Chandigarh: A trained acupuncturist, a doctor and an Army veteran — the Punjab farmer leaders leading the current agitation against the Narendra Modi government’s farm laws come from different backgrounds but all have roots in agriculture.
From Jagmohan Singh Patiala, the 64-year-old general secretary of Bharatiya Kisan Union Ekta (Dakaunda), and Joginder Singh Ugrahan, 75, who heads heads the BKU Ekta Ugrahan, to Balbir Singh Rajewal, 77, the leader of his own BKU faction, and Dr Darshan Pal, 70, of the Krantikari Kisan Union Punjab — leaders of a laundry list of farmers’ organisations have joined hands to mobilise protestors and present a united front against the government during the agitation.
As the Modi government tries to arrive at a resolution, here is a look at five farmer leaders who have helped shape the agitation.
Jagmohan Singh Patiala
Patiala, 64, is a marginal farmer and trained acupuncturist who has earlier worked in the cooperative department of the Punjab government. He was an activist of the Bharatiya Kisan Union Ekta before a break-up 15 years ago led to the emergence of the Bharti Kisan Union Ekta (Dakaunda), which he now serves as general secretary.
Patiala is believed to have initiated the agitation against the three central farm laws as early as June — when the laws were ordinances and three months away from passage as Acts. At the time, 10 farmer bodies held a joint meeting under the banner of the All India Kisan Sangharsh Coordination Committee (AIKSCC) and decided that farmers would be made aware of the provisions of the laws.
Over the ensuing weeks, Patiala brought 31 farmer groups under the umbrella of the AIKSCC, which has been at the forefront of the protests since September. It is considered a credit to Patiala’s organisational skills and reach among farmers that so many groups in the factionalised world of farmer organisations have come together on one issue.
Patiala and BKU (Dakaunda) president Buta Singh Burj Gill are known to form a formidable team, and their organisation has been a leading voice on issues such as farm loan waivers and compensations in farmer suicide cases.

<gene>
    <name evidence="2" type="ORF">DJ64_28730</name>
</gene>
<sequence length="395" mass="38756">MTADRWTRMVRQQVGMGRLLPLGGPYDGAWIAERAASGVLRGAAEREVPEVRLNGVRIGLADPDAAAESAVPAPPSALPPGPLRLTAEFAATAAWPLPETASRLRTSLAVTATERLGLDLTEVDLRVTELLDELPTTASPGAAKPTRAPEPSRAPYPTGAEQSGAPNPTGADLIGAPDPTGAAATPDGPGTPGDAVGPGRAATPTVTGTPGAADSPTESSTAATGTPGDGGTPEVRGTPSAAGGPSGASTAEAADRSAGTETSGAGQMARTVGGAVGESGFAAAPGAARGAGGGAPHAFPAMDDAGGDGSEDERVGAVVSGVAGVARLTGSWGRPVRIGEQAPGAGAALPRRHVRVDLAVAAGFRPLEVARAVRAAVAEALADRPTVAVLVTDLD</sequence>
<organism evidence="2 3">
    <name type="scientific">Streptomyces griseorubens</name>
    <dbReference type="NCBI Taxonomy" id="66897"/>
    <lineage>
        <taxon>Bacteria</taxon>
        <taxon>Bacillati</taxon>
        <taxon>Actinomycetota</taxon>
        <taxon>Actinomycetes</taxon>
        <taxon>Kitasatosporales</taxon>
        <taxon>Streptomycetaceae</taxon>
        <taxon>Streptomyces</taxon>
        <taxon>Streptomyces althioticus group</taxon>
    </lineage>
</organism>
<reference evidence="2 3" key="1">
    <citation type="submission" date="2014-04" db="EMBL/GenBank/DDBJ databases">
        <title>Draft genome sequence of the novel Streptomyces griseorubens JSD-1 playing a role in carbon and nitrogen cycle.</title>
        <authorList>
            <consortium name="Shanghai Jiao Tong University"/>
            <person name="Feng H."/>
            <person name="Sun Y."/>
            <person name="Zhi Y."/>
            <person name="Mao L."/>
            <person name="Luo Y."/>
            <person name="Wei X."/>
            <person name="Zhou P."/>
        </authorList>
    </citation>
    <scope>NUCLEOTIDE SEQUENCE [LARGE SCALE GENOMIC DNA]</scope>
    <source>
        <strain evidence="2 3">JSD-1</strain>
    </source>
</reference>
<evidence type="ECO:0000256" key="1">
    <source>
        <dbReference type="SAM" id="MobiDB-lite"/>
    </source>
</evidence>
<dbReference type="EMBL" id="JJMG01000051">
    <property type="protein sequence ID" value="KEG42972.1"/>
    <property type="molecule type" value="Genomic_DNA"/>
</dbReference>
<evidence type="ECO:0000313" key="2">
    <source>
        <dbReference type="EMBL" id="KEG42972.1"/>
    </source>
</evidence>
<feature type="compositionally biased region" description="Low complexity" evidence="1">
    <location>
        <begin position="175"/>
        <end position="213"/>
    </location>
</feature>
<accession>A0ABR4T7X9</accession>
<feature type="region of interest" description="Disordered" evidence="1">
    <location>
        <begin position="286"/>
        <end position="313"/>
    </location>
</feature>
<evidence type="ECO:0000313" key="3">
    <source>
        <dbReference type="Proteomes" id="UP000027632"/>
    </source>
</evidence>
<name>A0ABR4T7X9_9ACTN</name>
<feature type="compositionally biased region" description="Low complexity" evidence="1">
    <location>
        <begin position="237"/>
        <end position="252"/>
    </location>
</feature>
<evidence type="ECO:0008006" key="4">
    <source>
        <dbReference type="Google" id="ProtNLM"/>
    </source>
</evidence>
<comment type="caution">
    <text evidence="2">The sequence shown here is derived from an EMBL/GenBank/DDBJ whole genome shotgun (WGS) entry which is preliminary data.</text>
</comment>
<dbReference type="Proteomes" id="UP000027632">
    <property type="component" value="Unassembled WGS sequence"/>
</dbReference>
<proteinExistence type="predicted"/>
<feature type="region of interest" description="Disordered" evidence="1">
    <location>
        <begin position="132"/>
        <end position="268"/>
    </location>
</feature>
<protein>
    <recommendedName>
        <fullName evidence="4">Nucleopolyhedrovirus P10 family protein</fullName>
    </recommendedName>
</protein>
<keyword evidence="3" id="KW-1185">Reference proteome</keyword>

Joginder Singh Ugrahan
Ugrahan, 75, heads the BKU Ekta Ugrahan, one of the most popular and aggressive farmer unions in Punjab with the largest membership base. Known for having an uncompromising stand on most farmer issues, the leader is believed to command an almost blind following in the Malwa region for his pursuit of the cause of the small and marginal farmer.
Ugrahan used to be in the Army but returned to farming after retirement and went on to form his own offshoot of the BKU in 2002.
The BKU Ugrahan is not a part of the 31 organisations spearheading the current protest but has been running parallel agitations in Punjab, starting with a sit-in outside Chief Minister Amarinder Singh’s Patiala residence in September. Ugrahan’s team — led by BKU Ugrahan general secretary Sukhdev Singh Kokrikalan, a former teacher and an equally strong farmer leader — has been responsible for the more aggressive aspects of the protests in Punjab, including the Rail Roko agitation, burning of BJP leaders’ effigies, and gheraoing of BJP leaders. Their programme has been mostly in coordination with the 31 organisations under the AIKSCC.
Balbir Singh Rajewal
Rajewal, 77, is a well-known figure in Punjab. He has headed his faction of the BKU since he broke away from the original outfit in the 1990s. He is credited with having drafted the constitution of the BKU.
His vast experience and in-depth knowledge of agriculture in Punjab have made him the ‘think tank’ of this agitation.